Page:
TDC A/S, Denmark’s largest telephone operator, predicts the country’s mobile-tariff price war may lead to more mergers and acquisitions, its chief executive officer said in an interview.
“Very intense price competition over the past nine months has reduced the total profit pool,” Henrik Poulsen said at the company’s headquarters in Copenhagen. “There could be a need for additional consolidation for the Danish market to really regain its health.”
TDC bought mobile operator Onfone last month for 313 million kroner ($60 million), removing a competitor that drove down monthly bills on the cheapest contracts by as much as 50 percent. Rivals TeliaSonera AB (TLSN) and Telenor ASA (TEL) agreed last week to combine wireless networks in Denmark.
TDC is still controlled by private equity firms after its 10.7 billion-krone share sale last year. Apax Partners LLP, Blackstone Group LP (BX), KKR & Co., Permira Advisers LLP and Providence Equity Partners Inc. sold TDC shares at 51 kroner each in December, reducing their combined stake to 59 percent and agreeing to lock up their remaining shares for six months, a period that expired June 7.
Before today, the stock had declined 7 percent this year in Copenhagen trading. It lost 0.3 percent to 44.91 kroner at 9:16 a.m., valuing the company at 37.1 billion kroner.
Options for consolidation in the industry include TeliaSonera buying TDC, or TDC merging its network with 3, the mobile-phone company of Hong Kong billionaire Li Ka-shing’s Hutchison Whampoa Ltd. (13), said John Strand, owner of Copenhagen- based Strand Consult, which advises telecommunications carriers.
“TeliaSonera taking over TDC has become less likely since they made the agreement with Telenor,” Strand said. “If the network merger isn’t effective, this could be TeliaSonera’s plan B in Denmark.”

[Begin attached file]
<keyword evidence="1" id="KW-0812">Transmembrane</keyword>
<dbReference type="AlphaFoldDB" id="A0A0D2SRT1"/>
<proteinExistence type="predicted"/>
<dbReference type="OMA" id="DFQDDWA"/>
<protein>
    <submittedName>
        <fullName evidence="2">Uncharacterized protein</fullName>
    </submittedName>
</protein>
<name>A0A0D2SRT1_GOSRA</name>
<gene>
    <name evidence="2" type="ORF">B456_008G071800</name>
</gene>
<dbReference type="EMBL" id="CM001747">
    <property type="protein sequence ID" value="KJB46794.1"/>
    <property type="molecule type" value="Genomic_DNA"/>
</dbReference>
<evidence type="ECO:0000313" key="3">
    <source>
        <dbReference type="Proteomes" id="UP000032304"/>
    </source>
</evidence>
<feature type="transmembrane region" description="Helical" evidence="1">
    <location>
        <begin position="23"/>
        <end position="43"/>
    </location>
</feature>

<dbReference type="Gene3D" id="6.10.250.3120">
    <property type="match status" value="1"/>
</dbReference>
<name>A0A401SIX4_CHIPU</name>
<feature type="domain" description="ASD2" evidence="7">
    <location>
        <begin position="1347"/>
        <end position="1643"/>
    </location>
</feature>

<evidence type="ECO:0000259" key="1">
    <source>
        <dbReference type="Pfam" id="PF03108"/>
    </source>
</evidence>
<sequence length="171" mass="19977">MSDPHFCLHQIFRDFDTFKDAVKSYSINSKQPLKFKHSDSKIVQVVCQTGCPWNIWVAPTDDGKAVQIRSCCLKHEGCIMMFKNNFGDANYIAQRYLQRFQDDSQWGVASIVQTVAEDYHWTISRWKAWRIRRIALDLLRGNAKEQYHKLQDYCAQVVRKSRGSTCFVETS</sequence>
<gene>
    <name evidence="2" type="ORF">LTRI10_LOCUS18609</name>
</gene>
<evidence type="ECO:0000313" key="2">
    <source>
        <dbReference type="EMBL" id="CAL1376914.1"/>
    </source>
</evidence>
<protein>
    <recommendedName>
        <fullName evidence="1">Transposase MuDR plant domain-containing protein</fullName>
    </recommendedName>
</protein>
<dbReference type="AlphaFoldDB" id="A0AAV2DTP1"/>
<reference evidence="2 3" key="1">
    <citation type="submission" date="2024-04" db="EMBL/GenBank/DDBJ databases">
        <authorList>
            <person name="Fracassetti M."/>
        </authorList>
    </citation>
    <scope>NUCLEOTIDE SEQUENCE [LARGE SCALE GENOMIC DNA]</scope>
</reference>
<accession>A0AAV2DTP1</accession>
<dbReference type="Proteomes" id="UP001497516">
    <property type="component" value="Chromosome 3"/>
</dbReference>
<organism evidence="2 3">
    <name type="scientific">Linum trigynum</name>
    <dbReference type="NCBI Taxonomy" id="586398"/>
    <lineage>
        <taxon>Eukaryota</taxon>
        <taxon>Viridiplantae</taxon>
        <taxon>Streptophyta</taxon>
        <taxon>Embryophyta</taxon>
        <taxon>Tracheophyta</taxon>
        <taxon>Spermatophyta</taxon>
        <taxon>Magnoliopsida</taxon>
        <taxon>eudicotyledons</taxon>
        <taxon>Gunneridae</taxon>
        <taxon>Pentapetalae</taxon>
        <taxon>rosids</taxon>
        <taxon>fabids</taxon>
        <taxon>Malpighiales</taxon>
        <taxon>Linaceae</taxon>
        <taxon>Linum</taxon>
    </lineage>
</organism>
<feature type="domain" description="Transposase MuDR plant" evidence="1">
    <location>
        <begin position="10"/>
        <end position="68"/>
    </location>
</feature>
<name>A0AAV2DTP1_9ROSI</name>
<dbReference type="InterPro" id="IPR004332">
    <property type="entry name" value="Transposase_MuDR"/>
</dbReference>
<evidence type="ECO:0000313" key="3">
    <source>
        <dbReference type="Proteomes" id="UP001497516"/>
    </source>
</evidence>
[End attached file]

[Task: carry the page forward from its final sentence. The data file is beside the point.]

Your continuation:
It’s in the hands of TDC’s the private-equity owners “to decide whether they’re going to continue the exit,” Poulsen said in the June 20 interview.
TDC doesn’t intend to make large takeovers that could jeopardize its credit rating or dividend policy, though Poulsen does see room for “small bolt-on acquisitions” in areas such as hosting for corporate customers. The company sells communication over fiber trunk lines and other business services in Sweden, Finland, Norway as well as Denmark.
Poulsen says there is room for more widespread adoption of smartphones in Denmark, as well as TV on demand. The company offers digital video rental to TV customers and is rolling out a multiplatform music library and TV apps for news sites that mirror those on computer screens and iPads.
Those services helped TDC to post a margin for earnings before interest, taxes, depreciation and amortization of 41 percent last year and in the first quarter.
TDC will keep Onfone for the time being alongside its other budget brands. In a few weeks, Onfone’s customers will be migrated onto TDC’s network. As a so-called virtual mobile operator, Onfone has been using Telenor’s network.
“I don’t think the price war will ever completely end,” Poulsen said. “But we’ve been through an extraordinary situation that is now stabilizing.”
To contact the reporter on this story: Diana ben-Aaron in Helsinki at firstname.lastname@example.org